Abit BF6 User Manual

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Introduction of the BIOS




function by pressing the F1 key in any menu in the BIOS.

!Press F5 to reset current screen settings to their Setup Default values.

!Press F6 to return to theFail-Safe Default setting i.e. if you use the wrong settings causing a system boot failure, use this function key to quickly return to the system default settings.

!Press F7 to quickly set the system to theOptimized Defaults setting.

In some setup menu screens, you can see the scroll bar on the right side of the window. You can use the ) and* keys or the up and down arrow keys to scroll the screen to view more help information or functions to select.

You may see the right cursor symbol appear on the left side of some items, indicating that additional information or options can be select in a Sub-Menufor this item.


The item heading in the square outlet represents the default setting for that field

Computer Knowledge: CMOS Data

Maybe you have heard of someone losing CMOS DATA. What is the CMOS? Is it important? CMOS is the memory in which the BIOS parameters that you have configured are stored. This memory is passive, you can both read its data, and store data in it. But this memory has to be powered by a battery in order to avoid data loss when the computer is turned off. If the CMOS battery dies, you will loose all CMOS data. We therefore recommend that you write down all the parameters of your hardware, or you put a label with these parameters on your hard disk.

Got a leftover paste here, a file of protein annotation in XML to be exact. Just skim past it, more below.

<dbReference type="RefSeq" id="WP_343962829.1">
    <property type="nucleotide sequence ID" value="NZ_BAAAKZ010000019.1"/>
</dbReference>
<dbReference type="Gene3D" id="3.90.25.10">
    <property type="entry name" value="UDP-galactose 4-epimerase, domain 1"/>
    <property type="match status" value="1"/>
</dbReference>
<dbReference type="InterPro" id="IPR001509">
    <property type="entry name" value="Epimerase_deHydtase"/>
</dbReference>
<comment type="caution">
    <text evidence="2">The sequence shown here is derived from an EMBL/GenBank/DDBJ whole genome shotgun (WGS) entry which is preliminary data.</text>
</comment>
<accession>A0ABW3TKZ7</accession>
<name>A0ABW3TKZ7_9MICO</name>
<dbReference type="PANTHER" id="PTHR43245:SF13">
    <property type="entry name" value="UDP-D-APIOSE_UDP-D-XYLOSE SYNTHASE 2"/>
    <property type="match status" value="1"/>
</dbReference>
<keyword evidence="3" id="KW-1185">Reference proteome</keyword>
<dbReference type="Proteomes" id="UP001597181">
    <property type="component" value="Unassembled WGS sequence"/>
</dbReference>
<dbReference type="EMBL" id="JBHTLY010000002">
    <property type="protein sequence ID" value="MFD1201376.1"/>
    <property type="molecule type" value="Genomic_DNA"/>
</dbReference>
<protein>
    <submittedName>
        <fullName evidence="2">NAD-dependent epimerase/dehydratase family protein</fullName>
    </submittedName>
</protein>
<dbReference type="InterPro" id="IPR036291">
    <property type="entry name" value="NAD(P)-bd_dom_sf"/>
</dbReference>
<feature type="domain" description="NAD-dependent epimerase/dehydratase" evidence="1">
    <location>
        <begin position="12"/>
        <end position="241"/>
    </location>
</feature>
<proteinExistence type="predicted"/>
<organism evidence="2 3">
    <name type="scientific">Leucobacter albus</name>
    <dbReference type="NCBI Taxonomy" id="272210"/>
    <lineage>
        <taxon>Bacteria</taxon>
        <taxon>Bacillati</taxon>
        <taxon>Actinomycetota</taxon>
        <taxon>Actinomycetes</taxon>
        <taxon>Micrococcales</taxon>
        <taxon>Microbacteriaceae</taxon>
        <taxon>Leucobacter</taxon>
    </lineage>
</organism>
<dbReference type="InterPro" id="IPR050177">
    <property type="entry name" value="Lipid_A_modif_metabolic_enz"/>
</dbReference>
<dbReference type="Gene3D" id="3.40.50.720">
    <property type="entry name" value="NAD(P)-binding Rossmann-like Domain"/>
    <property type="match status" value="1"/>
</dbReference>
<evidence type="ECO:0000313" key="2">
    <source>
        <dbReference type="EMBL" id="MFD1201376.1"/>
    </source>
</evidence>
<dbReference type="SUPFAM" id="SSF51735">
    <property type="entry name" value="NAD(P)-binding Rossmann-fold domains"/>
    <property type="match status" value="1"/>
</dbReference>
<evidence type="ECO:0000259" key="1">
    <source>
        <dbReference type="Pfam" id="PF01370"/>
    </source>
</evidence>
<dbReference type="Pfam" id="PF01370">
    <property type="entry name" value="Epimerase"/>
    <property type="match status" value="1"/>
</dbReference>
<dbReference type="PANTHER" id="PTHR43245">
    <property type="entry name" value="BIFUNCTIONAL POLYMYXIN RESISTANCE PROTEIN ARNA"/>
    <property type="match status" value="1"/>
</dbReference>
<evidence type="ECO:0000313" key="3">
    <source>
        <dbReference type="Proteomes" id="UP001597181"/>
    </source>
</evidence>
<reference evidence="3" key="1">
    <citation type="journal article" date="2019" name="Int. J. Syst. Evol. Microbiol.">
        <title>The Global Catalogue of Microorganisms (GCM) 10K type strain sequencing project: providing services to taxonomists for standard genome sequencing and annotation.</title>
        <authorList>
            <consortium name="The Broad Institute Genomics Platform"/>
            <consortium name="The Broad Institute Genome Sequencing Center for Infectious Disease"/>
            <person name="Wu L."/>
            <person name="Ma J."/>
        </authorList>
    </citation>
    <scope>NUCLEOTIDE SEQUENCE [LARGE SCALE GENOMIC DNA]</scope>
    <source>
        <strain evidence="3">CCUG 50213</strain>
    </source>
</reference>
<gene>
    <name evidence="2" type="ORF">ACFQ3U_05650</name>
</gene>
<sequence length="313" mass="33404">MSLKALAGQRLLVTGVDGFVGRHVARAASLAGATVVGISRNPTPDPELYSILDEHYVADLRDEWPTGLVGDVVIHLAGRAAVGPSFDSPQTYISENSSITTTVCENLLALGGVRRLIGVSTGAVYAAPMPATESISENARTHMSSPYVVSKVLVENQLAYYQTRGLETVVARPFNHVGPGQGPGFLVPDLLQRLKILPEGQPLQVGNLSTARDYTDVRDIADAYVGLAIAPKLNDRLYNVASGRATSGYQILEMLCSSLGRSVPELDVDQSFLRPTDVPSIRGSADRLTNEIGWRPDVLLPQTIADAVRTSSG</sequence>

User’s Manual





3-1.SoftMenu III Setup

The CPU can be setup through a programmable switch (CPU SOFT MENUIII), that replaces the traditional manual hardware configuration. This feature allows the user to more easily complete the installation procedures. You can install the CPU without configuring any jumpers or switches. The CPU must be setup according its specifications.

Figure 3-2.CPU Soft MenuTM III Screen Shot

System Processor Type:

Intel Pentium III MMX

Intel Pentium II MMX

Intel Celeron MMX

CPU Operating Frequency:

This option sets the CPU speed.